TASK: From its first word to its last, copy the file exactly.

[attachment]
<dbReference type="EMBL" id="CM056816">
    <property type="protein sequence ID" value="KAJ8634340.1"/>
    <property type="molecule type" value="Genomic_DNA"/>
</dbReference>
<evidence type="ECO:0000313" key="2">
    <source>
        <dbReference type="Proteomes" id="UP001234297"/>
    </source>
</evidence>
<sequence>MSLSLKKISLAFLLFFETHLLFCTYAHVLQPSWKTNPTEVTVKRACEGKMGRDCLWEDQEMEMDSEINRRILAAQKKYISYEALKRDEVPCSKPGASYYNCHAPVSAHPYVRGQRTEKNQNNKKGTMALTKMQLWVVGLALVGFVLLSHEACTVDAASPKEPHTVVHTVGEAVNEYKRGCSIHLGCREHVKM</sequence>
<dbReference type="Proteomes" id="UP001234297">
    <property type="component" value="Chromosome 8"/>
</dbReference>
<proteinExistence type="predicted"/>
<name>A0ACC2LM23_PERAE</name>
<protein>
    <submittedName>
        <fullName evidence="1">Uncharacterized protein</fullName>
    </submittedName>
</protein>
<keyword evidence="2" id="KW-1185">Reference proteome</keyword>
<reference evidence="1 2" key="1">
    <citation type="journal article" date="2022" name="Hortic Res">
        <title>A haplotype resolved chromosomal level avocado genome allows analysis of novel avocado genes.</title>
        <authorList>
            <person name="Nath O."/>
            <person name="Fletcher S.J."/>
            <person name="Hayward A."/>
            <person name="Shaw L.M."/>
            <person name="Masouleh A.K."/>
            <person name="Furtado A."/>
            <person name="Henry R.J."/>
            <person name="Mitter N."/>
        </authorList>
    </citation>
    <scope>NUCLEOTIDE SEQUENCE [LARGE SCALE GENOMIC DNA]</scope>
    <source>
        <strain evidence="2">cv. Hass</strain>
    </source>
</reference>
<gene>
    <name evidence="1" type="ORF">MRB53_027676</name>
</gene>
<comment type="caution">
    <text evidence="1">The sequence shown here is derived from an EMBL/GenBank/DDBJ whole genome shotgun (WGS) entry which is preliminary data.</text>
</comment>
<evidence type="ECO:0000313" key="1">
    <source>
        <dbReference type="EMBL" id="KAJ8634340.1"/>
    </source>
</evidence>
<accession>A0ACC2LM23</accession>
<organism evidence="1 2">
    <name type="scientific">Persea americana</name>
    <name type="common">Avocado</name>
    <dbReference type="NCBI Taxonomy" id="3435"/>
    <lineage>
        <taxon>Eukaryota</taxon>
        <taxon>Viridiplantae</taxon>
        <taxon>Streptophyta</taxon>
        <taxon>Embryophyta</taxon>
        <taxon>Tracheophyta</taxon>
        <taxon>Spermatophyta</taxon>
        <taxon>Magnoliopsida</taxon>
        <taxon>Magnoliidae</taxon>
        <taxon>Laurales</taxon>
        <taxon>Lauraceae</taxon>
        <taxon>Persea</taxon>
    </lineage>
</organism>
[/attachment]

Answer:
<dbReference type="EMBL" id="CM056816">
    <property type="protein sequence ID" value="KAJ8634340.1"/>
    <property type="molecule type" value="Genomic_DNA"/>
</dbReference>
<evidence type="ECO:0000313" key="2">
    <source>
        <dbReference type="Proteomes" id="UP001234297"/>
    </source>
</evidence>
<sequence>MSLSLKKISLAFLLFFETHLLFCTYAHVLQPSWKTNPTEVTVKRACEGKMGRDCLWEDQEMEMDSEINRRILAAQKKYISYEALKRDEVPCSKPGASYYNCHAPVSAHPYVRGQRTEKNQNNKKGTMALTKMQLWVVGLALVGFVLLSHEACTVDAASPKEPHTVVHTVGEAVNEYKRGCSIHLGCREHVKM</sequence>
<dbReference type="Proteomes" id="UP001234297">
    <property type="component" value="Chromosome 8"/>
</dbReference>
<proteinExistence type="predicted"/>
<name>A0ACC2LM23_PERAE</name>
<protein>
    <submittedName>
        <fullName evidence="1">Uncharacterized protein</fullName>
    </submittedName>
</protein>
<keyword evidence="2" id="KW-1185">Reference proteome</keyword>
<reference evidence="1 2" key="1">
    <citation type="journal article" date="2022" name="Hortic Res">
        <title>A haplotype resolved chromosomal level avocado genome allows analysis of novel avocado genes.</title>
        <authorList>
            <person name="Nath O."/>
            <person name="Fletcher S.J."/>
            <person name="Hayward A."/>
            <person name="Shaw L.M."/>
            <person name="Masouleh A.K."/>
            <person name="Furtado A."/>
            <person name="Henry R.J."/>
            <person name="Mitter N."/>
        </authorList>
    </citation>
    <scope>NUCLEOTIDE SEQUENCE [LARGE SCALE GENOMIC DNA]</scope>
    <source>
        <strain evidence="2">cv. Hass</strain>
    </source>
</reference>
<gene>
    <name evidence="1" type="ORF">MRB53_027676</name>
</gene>
<comment type="caution">
    <text evidence="1">The sequence shown here is derived from an EMBL/GenBank/DDBJ whole genome shotgun (WGS) entry which is preliminary data.</text>
</comment>
<evidence type="ECO:0000313" key="1">
    <source>
        <dbReference type="EMBL" id="KAJ8634340.1"/>
    </source>
</evidence>
<accession>A0ACC2LM23</accession>
<organism evidence="1 2">
    <name type="scientific">Persea americana</name>
    <name type="common">Avocado</name>
    <dbReference type="NCBI Taxonomy" id="3435"/>
    <lineage>
        <taxon>Eukaryota</taxon>
        <taxon>Viridiplantae</taxon>
        <taxon>Streptophyta</taxon>
        <taxon>Embryophyta</taxon>
        <taxon>Tracheophyta</taxon>
        <taxon>Spermatophyta</taxon>
        <taxon>Magnoliopsida</taxon>
        <taxon>Magnoliidae</taxon>
        <taxon>Laurales</taxon>
        <taxon>Lauraceae</taxon>
        <taxon>Persea</taxon>
    </lineage>
</organism>